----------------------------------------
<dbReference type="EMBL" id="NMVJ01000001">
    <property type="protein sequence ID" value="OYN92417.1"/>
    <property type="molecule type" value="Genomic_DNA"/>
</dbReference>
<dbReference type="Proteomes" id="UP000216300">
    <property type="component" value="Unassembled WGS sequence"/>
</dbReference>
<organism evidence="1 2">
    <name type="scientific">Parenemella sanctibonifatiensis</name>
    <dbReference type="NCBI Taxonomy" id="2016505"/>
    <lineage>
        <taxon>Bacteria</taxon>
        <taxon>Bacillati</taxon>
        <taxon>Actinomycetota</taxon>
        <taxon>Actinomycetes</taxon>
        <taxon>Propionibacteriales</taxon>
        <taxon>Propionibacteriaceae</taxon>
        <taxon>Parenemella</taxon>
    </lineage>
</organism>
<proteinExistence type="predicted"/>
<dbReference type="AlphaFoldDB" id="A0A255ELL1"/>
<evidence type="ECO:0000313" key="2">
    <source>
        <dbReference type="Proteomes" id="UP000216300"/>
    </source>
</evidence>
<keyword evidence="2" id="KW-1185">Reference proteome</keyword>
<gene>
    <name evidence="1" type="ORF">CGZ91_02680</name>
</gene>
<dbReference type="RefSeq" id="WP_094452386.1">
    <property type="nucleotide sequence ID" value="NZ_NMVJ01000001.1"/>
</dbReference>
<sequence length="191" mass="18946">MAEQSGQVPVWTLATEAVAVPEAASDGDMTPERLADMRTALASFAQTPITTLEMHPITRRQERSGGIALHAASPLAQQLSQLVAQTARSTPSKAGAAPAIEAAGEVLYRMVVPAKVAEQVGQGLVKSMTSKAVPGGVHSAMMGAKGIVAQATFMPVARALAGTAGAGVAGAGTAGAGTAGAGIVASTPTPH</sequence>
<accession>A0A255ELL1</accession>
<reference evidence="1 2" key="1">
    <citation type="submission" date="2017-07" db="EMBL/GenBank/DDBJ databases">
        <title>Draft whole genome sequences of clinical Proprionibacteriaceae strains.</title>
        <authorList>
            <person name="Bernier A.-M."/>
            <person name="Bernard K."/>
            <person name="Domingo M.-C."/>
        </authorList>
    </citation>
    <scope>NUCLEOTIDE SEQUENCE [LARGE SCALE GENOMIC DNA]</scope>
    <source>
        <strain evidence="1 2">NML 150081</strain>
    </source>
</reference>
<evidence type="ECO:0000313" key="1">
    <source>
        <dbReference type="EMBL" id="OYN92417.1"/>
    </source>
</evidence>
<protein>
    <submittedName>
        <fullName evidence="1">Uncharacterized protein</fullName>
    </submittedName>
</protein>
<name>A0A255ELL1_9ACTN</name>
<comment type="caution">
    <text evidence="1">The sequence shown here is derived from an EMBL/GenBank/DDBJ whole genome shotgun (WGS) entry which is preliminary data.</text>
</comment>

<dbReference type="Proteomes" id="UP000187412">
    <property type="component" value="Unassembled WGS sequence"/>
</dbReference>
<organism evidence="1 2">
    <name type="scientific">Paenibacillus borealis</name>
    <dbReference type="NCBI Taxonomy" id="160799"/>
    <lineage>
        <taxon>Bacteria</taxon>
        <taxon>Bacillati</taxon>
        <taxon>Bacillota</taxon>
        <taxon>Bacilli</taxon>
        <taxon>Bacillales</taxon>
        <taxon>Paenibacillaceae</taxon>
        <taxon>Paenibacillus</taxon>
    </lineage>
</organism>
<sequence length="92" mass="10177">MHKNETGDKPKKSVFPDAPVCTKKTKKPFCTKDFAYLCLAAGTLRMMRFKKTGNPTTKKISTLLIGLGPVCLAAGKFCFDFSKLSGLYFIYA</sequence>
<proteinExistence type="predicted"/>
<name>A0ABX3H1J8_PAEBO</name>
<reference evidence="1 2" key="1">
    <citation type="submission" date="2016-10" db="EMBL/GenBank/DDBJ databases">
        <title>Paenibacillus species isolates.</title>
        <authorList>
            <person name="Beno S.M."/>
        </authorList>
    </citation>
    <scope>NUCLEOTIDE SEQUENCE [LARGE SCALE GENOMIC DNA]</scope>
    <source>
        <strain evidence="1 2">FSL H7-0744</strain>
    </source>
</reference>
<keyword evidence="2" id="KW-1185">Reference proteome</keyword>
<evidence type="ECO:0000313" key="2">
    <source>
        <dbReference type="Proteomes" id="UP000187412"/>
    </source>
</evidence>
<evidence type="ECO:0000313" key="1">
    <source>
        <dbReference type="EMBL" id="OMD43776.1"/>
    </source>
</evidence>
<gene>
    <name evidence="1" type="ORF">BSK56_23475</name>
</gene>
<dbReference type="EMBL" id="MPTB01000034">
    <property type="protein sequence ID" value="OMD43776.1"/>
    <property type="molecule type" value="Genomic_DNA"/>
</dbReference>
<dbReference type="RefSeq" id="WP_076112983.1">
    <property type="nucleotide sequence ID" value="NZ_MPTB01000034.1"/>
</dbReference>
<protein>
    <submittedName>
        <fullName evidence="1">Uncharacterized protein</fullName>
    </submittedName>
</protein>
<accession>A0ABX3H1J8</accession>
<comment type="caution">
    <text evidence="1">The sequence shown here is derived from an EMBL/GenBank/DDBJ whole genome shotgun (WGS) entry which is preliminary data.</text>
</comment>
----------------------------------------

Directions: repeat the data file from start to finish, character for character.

<dbReference type="EMBL" id="NMVJ01000001">
    <property type="protein sequence ID" value="OYN92417.1"/>
    <property type="molecule type" value="Genomic_DNA"/>
</dbReference>
<dbReference type="Proteomes" id="UP000216300">
    <property type="component" value="Unassembled WGS sequence"/>
</dbReference>
<organism evidence="1 2">
    <name type="scientific">Parenemella sanctibonifatiensis</name>
    <dbReference type="NCBI Taxonomy" id="2016505"/>
    <lineage>
        <taxon>Bacteria</taxon>
        <taxon>Bacillati</taxon>
        <taxon>Actinomycetota</taxon>
        <taxon>Actinomycetes</taxon>
        <taxon>Propionibacteriales</taxon>
        <taxon>Propionibacteriaceae</taxon>
        <taxon>Parenemella</taxon>
    </lineage>
</organism>
<proteinExistence type="predicted"/>
<dbReference type="AlphaFoldDB" id="A0A255ELL1"/>
<evidence type="ECO:0000313" key="2">
    <source>
        <dbReference type="Proteomes" id="UP000216300"/>
    </source>
</evidence>
<keyword evidence="2" id="KW-1185">Reference proteome</keyword>
<gene>
    <name evidence="1" type="ORF">CGZ91_02680</name>
</gene>
<dbReference type="RefSeq" id="WP_094452386.1">
    <property type="nucleotide sequence ID" value="NZ_NMVJ01000001.1"/>
</dbReference>
<sequence length="191" mass="18946">MAEQSGQVPVWTLATEAVAVPEAASDGDMTPERLADMRTALASFAQTPITTLEMHPITRRQERSGGIALHAASPLAQQLSQLVAQTARSTPSKAGAAPAIEAAGEVLYRMVVPAKVAEQVGQGLVKSMTSKAVPGGVHSAMMGAKGIVAQATFMPVARALAGTAGAGVAGAGTAGAGTAGAGIVASTPTPH</sequence>
<accession>A0A255ELL1</accession>
<reference evidence="1 2" key="1">
    <citation type="submission" date="2017-07" db="EMBL/GenBank/DDBJ databases">
        <title>Draft whole genome sequences of clinical Proprionibacteriaceae strains.</title>
        <authorList>
            <person name="Bernier A.-M."/>
            <person name="Bernard K."/>
            <person name="Domingo M.-C."/>
        </authorList>
    </citation>
    <scope>NUCLEOTIDE SEQUENCE [LARGE SCALE GENOMIC DNA]</scope>
    <source>
        <strain evidence="1 2">NML 150081</strain>
    </source>
</reference>
<evidence type="ECO:0000313" key="1">
    <source>
        <dbReference type="EMBL" id="OYN92417.1"/>
    </source>
</evidence>
<protein>
    <submittedName>
        <fullName evidence="1">Uncharacterized protein</fullName>
    </submittedName>
</protein>
<name>A0A255ELL1_9ACTN</name>
<comment type="caution">
    <text evidence="1">The sequence shown here is derived from an EMBL/GenBank/DDBJ whole genome shotgun (WGS) entry which is preliminary data.</text>
</comment>

<dbReference type="Proteomes" id="UP000187412">
    <property type="component" value="Unassembled WGS sequence"/>
</dbReference>
<organism evidence="1 2">
    <name type="scientific">Paenibacillus borealis</name>
    <dbReference type="NCBI Taxonomy" id="160799"/>
    <lineage>
        <taxon>Bacteria</taxon>
        <taxon>Bacillati</taxon>
        <taxon>Bacillota</taxon>
        <taxon>Bacilli</taxon>
        <taxon>Bacillales</taxon>
        <taxon>Paenibacillaceae</taxon>
        <taxon>Paenibacillus</taxon>
    </lineage>
</organism>
<sequence length="92" mass="10177">MHKNETGDKPKKSVFPDAPVCTKKTKKPFCTKDFAYLCLAAGTLRMMRFKKTGNPTTKKISTLLIGLGPVCLAAGKFCFDFSKLSGLYFIYA</sequence>
<proteinExistence type="predicted"/>
<name>A0ABX3H1J8_PAEBO</name>
<reference evidence="1 2" key="1">
    <citation type="submission" date="2016-10" db="EMBL/GenBank/DDBJ databases">
        <title>Paenibacillus species isolates.</title>
        <authorList>
            <person name="Beno S.M."/>
        </authorList>
    </citation>
    <scope>NUCLEOTIDE SEQUENCE [LARGE SCALE GENOMIC DNA]</scope>
    <source>
        <strain evidence="1 2">FSL H7-0744</strain>
    </source>
</reference>
<keyword evidence="2" id="KW-1185">Reference proteome</keyword>
<evidence type="ECO:0000313" key="2">
    <source>
        <dbReference type="Proteomes" id="UP000187412"/>
    </source>
</evidence>
<evidence type="ECO:0000313" key="1">
    <source>
        <dbReference type="EMBL" id="OMD43776.1"/>
    </source>
</evidence>
<gene>
    <name evidence="1" type="ORF">BSK56_23475</name>
</gene>
<dbReference type="EMBL" id="MPTB01000034">
    <property type="protein sequence ID" value="OMD43776.1"/>
    <property type="molecule type" value="Genomic_DNA"/>
</dbReference>
<dbReference type="RefSeq" id="WP_076112983.1">
    <property type="nucleotide sequence ID" value="NZ_MPTB01000034.1"/>
</dbReference>
<protein>
    <submittedName>
        <fullName evidence="1">Uncharacterized protein</fullName>
    </submittedName>
</protein>
<accession>A0ABX3H1J8</accession>
<comment type="caution">
    <text evidence="1">The sequence shown here is derived from an EMBL/GenBank/DDBJ whole genome shotgun (WGS) entry which is preliminary data.</text>
</comment>